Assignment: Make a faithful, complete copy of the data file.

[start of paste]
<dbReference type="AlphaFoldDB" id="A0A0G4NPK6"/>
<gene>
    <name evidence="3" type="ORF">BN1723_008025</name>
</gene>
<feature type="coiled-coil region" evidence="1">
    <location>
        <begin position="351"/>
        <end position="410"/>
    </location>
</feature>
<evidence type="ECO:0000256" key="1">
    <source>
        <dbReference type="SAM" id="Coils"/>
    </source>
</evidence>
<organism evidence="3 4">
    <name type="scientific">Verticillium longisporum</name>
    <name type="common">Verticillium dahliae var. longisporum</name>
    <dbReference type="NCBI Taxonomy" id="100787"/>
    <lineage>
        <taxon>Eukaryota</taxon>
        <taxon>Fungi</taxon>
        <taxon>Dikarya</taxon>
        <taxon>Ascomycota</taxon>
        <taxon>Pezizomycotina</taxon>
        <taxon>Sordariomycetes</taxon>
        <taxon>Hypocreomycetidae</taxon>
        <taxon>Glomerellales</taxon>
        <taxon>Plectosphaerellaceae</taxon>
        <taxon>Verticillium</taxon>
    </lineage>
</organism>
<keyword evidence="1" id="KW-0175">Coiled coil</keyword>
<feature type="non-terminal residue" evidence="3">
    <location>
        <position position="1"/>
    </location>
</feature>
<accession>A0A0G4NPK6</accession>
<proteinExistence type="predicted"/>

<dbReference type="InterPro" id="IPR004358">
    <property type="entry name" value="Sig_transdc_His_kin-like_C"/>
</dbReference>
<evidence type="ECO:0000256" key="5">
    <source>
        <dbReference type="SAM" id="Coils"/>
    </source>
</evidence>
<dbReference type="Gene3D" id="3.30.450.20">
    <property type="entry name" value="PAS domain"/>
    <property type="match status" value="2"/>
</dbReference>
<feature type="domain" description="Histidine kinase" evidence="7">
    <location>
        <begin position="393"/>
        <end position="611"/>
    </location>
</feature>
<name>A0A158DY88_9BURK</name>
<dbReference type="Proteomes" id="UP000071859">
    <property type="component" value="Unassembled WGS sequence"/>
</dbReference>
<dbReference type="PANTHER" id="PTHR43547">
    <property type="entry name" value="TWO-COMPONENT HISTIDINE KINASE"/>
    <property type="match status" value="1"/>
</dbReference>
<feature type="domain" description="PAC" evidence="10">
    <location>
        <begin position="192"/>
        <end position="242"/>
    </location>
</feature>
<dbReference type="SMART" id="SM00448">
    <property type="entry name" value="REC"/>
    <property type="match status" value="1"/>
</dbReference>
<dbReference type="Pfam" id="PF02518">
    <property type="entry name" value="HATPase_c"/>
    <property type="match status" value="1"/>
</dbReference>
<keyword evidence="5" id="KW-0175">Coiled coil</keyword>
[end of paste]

<dbReference type="AlphaFoldDB" id="A0A0G4NPK6"/>
<gene>
    <name evidence="3" type="ORF">BN1723_008025</name>
</gene>
<feature type="coiled-coil region" evidence="1">
    <location>
        <begin position="351"/>
        <end position="410"/>
    </location>
</feature>
<evidence type="ECO:0000256" key="1">
    <source>
        <dbReference type="SAM" id="Coils"/>
    </source>
</evidence>
<organism evidence="3 4">
    <name type="scientific">Verticillium longisporum</name>
    <name type="common">Verticillium dahliae var. longisporum</name>
    <dbReference type="NCBI Taxonomy" id="100787"/>
    <lineage>
        <taxon>Eukaryota</taxon>
        <taxon>Fungi</taxon>
        <taxon>Dikarya</taxon>
        <taxon>Ascomycota</taxon>
        <taxon>Pezizomycotina</taxon>
        <taxon>Sordariomycetes</taxon>
        <taxon>Hypocreomycetidae</taxon>
        <taxon>Glomerellales</taxon>
        <taxon>Plectosphaerellaceae</taxon>
        <taxon>Verticillium</taxon>
    </lineage>
</organism>
<keyword evidence="1" id="KW-0175">Coiled coil</keyword>
<feature type="non-terminal residue" evidence="3">
    <location>
        <position position="1"/>
    </location>
</feature>
<accession>A0A0G4NPK6</accession>
<proteinExistence type="predicted"/>

<dbReference type="InterPro" id="IPR004358">
    <property type="entry name" value="Sig_transdc_His_kin-like_C"/>
</dbReference>
<evidence type="ECO:0000256" key="5">
    <source>
        <dbReference type="SAM" id="Coils"/>
    </source>
</evidence>
<dbReference type="Gene3D" id="3.30.450.20">
    <property type="entry name" value="PAS domain"/>
    <property type="match status" value="2"/>
</dbReference>
<feature type="domain" description="Histidine kinase" evidence="7">
    <location>
        <begin position="393"/>
        <end position="611"/>
    </location>
</feature>
<name>A0A158DY88_9BURK</name>
<dbReference type="Proteomes" id="UP000071859">
    <property type="component" value="Unassembled WGS sequence"/>
</dbReference>
<dbReference type="PANTHER" id="PTHR43547">
    <property type="entry name" value="TWO-COMPONENT HISTIDINE KINASE"/>
    <property type="match status" value="1"/>
</dbReference>
<feature type="domain" description="PAC" evidence="10">
    <location>
        <begin position="192"/>
        <end position="242"/>
    </location>
</feature>
<dbReference type="SMART" id="SM00448">
    <property type="entry name" value="REC"/>
    <property type="match status" value="1"/>
</dbReference>
<dbReference type="Pfam" id="PF02518">
    <property type="entry name" value="HATPase_c"/>
    <property type="match status" value="1"/>
</dbReference>
<keyword evidence="5" id="KW-0175">Coiled coil</keyword>